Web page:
Q: My daughter just started universal pre-kindergarten (UPK). At the open house, her teacher told us about new standards for our state and begged parents to help kids at home with skills. Single working parents like me don't have time or resources. This is the teacher's job. Does what I do at home really matter?
A: It matters. The teacher's delivery may have been awkward -- the new Common Core State Standards have many educators scrambling -- but research backs her up.
A parent's time and attention -- especially in early language development and setting expectations for success in school -- are powerful tools that can boost a kindergartner's academic success.
"Given all the roiling debates about how America's children should be taught, it may come as a surprise to learn that students spend less than 15 percent of their time in school," says Annie Murphy Paul, author of "The Brilliant Report," a popular newsletter on learning. She also has a forthcoming book, "Brilliant: The New Science of Smart" (Crown, 2014).
"While there's no doubt that school is important," she says, "a clutch of recent studies reminds us that parents are even more so."
Parents "don't need to buy expensive educational toys or digital devices for their kids in order to give them an edge. They don't need to chauffeur their offspring to enrichment classes or test-prep courses," says Murphy Paul. "What they need to do with their children is much simpler: talk."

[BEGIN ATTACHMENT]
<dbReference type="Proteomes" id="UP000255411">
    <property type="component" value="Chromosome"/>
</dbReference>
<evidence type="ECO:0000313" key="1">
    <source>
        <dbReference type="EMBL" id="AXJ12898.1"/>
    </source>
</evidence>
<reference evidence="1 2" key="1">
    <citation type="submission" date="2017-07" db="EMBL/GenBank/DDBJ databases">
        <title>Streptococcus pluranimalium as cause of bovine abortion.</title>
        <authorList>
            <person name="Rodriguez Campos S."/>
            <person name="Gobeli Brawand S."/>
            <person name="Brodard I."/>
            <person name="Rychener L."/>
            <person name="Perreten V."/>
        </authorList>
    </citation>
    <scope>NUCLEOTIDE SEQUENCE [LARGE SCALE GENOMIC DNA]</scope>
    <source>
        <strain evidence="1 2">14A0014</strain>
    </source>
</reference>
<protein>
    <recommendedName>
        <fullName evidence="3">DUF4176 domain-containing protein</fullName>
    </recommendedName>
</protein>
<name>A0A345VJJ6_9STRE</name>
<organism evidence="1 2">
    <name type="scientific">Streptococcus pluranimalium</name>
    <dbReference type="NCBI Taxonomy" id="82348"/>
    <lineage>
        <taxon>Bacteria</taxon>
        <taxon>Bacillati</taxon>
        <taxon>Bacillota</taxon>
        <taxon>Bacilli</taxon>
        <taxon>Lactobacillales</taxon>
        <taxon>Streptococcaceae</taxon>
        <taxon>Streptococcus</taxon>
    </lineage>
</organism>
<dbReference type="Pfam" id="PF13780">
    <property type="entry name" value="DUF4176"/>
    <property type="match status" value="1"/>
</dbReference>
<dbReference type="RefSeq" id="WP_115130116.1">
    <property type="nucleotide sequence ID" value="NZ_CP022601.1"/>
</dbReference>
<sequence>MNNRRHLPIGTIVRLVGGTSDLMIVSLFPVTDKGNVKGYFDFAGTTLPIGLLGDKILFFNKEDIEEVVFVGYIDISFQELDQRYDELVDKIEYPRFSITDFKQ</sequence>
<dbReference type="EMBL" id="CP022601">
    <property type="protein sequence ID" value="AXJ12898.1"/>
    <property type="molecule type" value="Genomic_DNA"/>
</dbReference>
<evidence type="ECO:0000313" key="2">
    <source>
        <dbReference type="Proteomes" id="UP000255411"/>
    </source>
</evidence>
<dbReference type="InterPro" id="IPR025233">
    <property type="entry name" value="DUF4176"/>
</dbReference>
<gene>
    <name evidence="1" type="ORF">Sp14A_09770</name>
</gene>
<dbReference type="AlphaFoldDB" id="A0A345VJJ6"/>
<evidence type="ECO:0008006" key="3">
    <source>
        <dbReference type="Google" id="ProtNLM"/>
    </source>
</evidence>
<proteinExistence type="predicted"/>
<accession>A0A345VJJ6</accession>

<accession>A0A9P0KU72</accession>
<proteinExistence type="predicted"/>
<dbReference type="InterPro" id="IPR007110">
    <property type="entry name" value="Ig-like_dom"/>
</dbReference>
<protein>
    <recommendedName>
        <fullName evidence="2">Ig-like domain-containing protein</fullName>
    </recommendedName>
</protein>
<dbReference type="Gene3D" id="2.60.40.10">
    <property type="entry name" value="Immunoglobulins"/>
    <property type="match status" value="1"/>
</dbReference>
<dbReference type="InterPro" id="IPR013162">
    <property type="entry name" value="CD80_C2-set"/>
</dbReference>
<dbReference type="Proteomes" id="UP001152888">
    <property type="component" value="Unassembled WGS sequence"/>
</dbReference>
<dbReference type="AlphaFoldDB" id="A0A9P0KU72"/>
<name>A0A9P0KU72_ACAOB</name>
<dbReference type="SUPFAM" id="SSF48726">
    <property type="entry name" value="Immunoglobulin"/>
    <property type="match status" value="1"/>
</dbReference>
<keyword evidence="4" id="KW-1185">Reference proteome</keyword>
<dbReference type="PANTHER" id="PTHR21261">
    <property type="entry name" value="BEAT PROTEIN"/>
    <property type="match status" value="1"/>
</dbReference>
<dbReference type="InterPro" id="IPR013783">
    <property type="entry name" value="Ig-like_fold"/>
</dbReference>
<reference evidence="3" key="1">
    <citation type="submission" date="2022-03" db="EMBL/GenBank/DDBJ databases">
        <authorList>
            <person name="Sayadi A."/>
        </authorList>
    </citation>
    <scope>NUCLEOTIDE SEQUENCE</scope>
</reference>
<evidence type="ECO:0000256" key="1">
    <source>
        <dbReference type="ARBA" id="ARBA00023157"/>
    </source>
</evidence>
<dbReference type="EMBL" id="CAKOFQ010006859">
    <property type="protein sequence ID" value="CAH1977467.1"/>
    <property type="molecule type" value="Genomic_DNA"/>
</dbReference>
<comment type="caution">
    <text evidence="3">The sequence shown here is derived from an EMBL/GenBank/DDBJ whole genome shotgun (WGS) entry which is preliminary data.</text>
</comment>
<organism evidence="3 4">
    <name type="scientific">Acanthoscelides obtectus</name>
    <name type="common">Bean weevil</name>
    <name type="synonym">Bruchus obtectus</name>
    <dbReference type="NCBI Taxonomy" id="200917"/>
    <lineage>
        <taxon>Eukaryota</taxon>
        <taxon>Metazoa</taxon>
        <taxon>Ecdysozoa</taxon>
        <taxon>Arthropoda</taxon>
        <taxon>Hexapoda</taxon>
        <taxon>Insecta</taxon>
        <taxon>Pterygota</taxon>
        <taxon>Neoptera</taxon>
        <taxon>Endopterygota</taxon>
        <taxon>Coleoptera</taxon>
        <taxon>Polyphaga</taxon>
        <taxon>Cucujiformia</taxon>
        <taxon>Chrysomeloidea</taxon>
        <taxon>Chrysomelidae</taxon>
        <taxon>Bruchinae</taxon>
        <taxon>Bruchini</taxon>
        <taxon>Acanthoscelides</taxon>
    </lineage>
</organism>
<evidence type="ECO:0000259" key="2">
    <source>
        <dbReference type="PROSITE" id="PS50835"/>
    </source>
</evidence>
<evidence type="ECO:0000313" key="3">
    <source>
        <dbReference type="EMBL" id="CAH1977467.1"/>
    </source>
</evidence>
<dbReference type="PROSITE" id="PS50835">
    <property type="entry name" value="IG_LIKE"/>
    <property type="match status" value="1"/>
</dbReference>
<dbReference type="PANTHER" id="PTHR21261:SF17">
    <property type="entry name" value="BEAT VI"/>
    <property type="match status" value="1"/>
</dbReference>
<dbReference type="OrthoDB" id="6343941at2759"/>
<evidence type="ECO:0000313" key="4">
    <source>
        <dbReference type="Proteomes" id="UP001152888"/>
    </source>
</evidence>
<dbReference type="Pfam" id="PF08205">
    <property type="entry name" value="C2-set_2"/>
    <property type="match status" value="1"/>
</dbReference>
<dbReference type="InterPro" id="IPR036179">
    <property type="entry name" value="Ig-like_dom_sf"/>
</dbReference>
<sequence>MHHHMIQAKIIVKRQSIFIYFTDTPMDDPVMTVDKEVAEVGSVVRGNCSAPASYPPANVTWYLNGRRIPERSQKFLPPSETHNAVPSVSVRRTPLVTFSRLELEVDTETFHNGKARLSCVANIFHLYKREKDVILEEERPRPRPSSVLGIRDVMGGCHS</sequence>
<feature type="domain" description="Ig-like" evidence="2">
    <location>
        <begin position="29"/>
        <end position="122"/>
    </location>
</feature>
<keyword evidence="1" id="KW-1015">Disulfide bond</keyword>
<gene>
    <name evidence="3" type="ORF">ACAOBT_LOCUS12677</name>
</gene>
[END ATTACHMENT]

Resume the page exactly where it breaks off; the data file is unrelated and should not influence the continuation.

But not just any talk. Murphy Paul points to research from psychology professor Susan Levine at the University of Chicago that shows "children who hear talk about counting and numbers at home start school with much more extensive mathematical knowledge that predicts future achievement in the subject.
"The amount of talk young children hear about the spatial properties of the physical world -- how big or small or round or sharp objects are -- predicts kids' problem-solving abilities as they prepare to enter kindergarten."
A 1995 landmark study by Betty Hart and Todd Risley found that professional parents talk more to their children than less-affluent parents, creating a 30 million "word gap" by the time children reach age 3.
"More recent research is refining our sense of exactly what kinds of talk at home foster children's success at school," says Murphy Paul. She points to one study showing that two-way adult-child conversations "were six times as potent in promoting language development as interludes in which the adult did all the talking.
"Engaging in this reciprocal back-and-forth gives children a chance to try out language for themselves, and also gives them the sense that their thoughts and opinions matter."
Don't underestimate the benefits of reading to your daughter for a few minutes each day. Reading aloud helps children build word-sound awareness, stimulates language and cognitive skills, and develops vocabulary and print knowledge. It also builds motivation, curiosity, memory and gives a child a chance to practice listening -- a critical learning skill. If all that weren't enough, a shared book at bedtime with your daughter will help her learn to love reading throughout her lifetime.
(Do you have a question about your child's education? Email it to Leanna@aplusadvice.com. Leanna Landsmann is an education writer who began her career as a classroom teacher. She has served on education commissions, visited classrooms in 49 states to observe best practices, and founded Principal for a Day in New York City.)